Vidin (Bulgarian: Видин, pronounced [ˈvidin]) is a port town on the southern bank of the Danube in north-western Bulgaria. It is close to the borders with Romania and Serbia, and is also the administrative centre of Vidin Province, as well as of the Metropolitan of Vidin (since 870).
An agricultural and trade centre, Vidin has a fertile hinterland renowned for its wines.
A historical Romanian name of the city is Diiu.
Vidin is the westernmost important Bulgarian Danube port and is situated on one of the southernmost sections of the river. The New Europe Bridge, completed in 2013, connects Vidin to the Romanian town of Calafat on the opposite bank of the Danube. Previously, a ferry located 2 km (1 mi) from the town was in use for that purpose.
Vidin emerged at the place of an old Celtic settlement known as Dunonia. The settlement evolved into a Roman fortified town called Bononia. The town grew into one of the important centres of the province of Upper Moesia, encompassing the territory of modern north-western Bulgaria and eastern Serbia.
Vidin's main landmark, the Baba Vida fortress, was built in the period from the 10th to the 14th century. In the Middle Ages Vidin used to be an important Bulgarian city, a bishop seat and capital of a large province. Between 971 and 976 the town was the center of Samuil's possessions while his brothers ruled to the south. In 1003 Vidin was seized by Basil II after an eight-month siege because of the betrayal of the local bishop. Its importance once again rose during the Second Bulgarian Empire (1185–1422) and its despots were influential figures in the Empire and were on several occasions chosen for Emperors. From the mid 13th century it was ruled by the Shishman family.
By early 1290s Serbia expanded towards the vicinity of Vidin. Threatened by Serbian expansion, Shishman failed to repel the brothers forces, and accepted Serbian suzerainty. In practice, Shishman continued to be largely independent and dealt mainly with Bulgaria. Serbian suzerainty lasted until Serbian king Stefan Milutin´s death, in 1321. As Milutin left no testament, after his death, in Serbia occurred a period of civil war with Stefan Dečanski, Stefan Konstantin and Stefan Vladislav II fighting for power. Shishman took advantage of this situation, set free from Serbian rule, and returned to the Bulgarian sphere. In 1323 Shishman was chosen to be the Bulgarian tsar. Shishman made an anti-Serbian treaty with the Byzantines, however, after Serbian victory over Bulgarians in the Battle of Velbazhd in 1330, Bulgaria lay militarily crippled and politically subordinated to Serbia's interests.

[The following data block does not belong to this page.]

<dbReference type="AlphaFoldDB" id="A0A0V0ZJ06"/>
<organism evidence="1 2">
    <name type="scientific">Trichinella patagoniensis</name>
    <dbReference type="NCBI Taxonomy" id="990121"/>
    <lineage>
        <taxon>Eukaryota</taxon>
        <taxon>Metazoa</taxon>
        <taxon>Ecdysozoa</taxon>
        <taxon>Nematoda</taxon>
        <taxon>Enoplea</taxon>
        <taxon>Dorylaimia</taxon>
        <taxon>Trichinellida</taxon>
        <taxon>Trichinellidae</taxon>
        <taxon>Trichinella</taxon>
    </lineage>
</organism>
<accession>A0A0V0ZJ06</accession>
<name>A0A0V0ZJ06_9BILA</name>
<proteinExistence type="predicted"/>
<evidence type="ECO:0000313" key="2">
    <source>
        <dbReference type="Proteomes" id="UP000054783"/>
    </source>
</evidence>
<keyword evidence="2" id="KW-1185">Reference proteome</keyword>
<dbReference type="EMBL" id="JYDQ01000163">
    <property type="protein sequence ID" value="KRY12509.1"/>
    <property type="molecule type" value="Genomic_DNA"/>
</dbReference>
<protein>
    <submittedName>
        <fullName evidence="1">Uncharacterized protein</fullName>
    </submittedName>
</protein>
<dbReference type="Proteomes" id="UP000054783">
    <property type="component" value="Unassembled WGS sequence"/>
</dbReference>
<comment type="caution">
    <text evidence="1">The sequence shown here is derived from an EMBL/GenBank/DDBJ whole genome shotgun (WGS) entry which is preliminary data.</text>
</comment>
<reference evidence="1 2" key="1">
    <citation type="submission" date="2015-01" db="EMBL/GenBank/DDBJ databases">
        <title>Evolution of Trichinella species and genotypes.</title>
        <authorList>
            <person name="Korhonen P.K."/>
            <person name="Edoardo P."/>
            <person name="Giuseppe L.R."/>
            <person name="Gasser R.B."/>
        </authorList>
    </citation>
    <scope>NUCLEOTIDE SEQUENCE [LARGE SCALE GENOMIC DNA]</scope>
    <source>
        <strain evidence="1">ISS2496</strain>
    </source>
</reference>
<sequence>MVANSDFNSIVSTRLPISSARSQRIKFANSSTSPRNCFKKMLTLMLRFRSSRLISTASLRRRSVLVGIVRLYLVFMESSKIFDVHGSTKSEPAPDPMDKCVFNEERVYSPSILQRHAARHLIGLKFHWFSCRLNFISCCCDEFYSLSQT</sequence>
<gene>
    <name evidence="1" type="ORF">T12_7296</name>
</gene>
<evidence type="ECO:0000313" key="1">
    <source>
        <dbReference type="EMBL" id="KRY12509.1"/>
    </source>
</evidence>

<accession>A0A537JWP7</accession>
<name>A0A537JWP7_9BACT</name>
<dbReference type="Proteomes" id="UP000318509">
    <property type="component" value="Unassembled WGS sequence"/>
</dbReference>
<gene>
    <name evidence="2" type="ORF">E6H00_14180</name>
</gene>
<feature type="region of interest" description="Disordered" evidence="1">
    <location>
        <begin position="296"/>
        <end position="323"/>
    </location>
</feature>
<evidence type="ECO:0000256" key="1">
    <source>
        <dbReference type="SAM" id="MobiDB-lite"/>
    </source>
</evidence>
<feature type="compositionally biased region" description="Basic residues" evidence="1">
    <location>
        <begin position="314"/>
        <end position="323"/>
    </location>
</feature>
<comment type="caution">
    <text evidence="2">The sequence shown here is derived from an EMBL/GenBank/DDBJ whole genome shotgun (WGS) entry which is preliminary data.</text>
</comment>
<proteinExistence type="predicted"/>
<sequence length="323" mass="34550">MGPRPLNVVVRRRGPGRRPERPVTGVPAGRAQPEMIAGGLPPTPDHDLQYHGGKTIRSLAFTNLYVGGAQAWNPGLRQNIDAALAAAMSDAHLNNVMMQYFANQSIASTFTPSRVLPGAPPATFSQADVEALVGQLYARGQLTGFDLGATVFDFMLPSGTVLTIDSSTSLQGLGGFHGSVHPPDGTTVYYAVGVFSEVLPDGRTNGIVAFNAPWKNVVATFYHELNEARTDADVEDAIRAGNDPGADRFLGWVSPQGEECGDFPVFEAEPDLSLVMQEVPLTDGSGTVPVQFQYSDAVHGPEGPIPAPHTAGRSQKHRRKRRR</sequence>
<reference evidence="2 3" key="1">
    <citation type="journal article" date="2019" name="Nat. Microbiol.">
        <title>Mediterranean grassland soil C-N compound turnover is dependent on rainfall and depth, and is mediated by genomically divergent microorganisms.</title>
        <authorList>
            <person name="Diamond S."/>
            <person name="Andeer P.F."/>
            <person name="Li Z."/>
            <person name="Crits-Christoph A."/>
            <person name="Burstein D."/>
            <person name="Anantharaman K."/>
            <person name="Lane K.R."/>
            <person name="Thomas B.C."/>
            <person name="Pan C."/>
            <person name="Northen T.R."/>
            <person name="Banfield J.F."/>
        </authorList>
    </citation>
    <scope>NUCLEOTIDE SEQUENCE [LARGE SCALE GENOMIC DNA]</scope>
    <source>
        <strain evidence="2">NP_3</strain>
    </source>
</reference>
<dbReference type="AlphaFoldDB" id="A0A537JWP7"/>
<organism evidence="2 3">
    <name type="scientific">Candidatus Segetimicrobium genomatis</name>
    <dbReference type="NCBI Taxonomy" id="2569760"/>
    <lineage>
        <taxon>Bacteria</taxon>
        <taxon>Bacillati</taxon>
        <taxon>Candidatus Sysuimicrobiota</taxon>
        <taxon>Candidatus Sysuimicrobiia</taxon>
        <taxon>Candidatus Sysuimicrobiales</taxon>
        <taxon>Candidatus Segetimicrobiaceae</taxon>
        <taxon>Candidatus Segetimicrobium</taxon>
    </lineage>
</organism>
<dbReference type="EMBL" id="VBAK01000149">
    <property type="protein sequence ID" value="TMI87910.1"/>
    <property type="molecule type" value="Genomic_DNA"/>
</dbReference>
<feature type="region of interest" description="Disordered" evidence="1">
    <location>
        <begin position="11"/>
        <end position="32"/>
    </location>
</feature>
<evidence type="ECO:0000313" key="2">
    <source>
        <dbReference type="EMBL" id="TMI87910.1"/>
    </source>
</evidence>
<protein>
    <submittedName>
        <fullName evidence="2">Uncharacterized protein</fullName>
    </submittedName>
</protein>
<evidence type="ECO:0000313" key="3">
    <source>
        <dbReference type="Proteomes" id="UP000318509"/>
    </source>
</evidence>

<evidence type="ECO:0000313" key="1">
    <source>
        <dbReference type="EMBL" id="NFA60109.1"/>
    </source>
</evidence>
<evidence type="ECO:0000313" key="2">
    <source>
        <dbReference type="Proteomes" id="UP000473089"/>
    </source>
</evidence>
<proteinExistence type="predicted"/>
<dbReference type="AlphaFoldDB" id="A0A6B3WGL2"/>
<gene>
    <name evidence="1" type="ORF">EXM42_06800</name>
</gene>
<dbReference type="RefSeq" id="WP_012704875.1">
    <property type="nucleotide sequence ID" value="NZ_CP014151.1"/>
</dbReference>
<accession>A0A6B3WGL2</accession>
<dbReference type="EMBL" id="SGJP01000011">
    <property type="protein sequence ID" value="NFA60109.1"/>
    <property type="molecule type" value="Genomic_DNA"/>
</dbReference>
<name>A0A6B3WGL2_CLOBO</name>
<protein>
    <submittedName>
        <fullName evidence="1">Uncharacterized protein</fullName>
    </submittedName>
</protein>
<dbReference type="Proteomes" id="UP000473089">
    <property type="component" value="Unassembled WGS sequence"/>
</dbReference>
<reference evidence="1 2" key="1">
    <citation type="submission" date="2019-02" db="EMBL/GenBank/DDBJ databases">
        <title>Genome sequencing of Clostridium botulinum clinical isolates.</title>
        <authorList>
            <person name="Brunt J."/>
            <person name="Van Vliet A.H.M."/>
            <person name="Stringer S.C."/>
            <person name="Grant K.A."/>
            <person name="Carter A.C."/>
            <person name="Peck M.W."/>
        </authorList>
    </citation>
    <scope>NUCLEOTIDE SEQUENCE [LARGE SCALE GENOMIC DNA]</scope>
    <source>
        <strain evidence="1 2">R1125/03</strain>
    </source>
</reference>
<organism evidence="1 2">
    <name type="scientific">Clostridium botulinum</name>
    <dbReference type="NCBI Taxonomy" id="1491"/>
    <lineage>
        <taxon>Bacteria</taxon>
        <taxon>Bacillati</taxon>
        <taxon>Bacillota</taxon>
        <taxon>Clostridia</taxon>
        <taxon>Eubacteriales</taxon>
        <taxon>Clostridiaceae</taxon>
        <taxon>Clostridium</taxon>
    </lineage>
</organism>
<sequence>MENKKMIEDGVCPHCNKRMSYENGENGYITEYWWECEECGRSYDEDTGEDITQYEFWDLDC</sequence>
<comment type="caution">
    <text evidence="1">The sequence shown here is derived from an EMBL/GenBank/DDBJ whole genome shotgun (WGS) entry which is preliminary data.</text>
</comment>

In 1356, Bulgarian Tsar Ivan Alexander isolated Vidin from the Bulgarian monarchy and appointed his son Ivan Stratsimir (1356–1396) as absolute ruler of Vidin's new city-state - the Tsardom of Vidin (Bdin / Badin).
In 1365, the Tsardom of Vidin was occupied by Magyar crusaders. Under Hungarian rule, the city became known as Bodony, but the occupation was short-lived. In 1369, the Second Bulgarian empire drove out the Hungarian military, but in 1396 Vidin was occupied by a foreign force again.
In 1853, The Times of London reported that Widdin, as it was called, was
a considerable town, with a population of about 26,000, and a garrison of 8,000 to 10,000 men. Widdin is one of the important fortified places of the military line of the Danube. It covers the approaches of Servia, commands Little Wallachia, the defiles of Transylvania, and, above all, the opening of the road which leads through Nissia and Sophia on to Adrianople. Its form is an irregular pentagon; it is strongly bastioned, possesses a fortified castle, with two redoubts in the islands, and its defences are completed by an extensive marsh.
In 1859 the English traveler Samuel Baker happened to visit Vidin and spotted the 14-year old Romanian Florence Barbara Maria von Sass being sold into slavery, by some accounts destined to be owned by the Pasha of Vidin. Baker redeemed her and took her with him, she eventually became Florence Baker, his wife and partner in the exploration of Africa  .
During the Serbo-Bulgarian War (1885), the town was besieged by a Serbian army.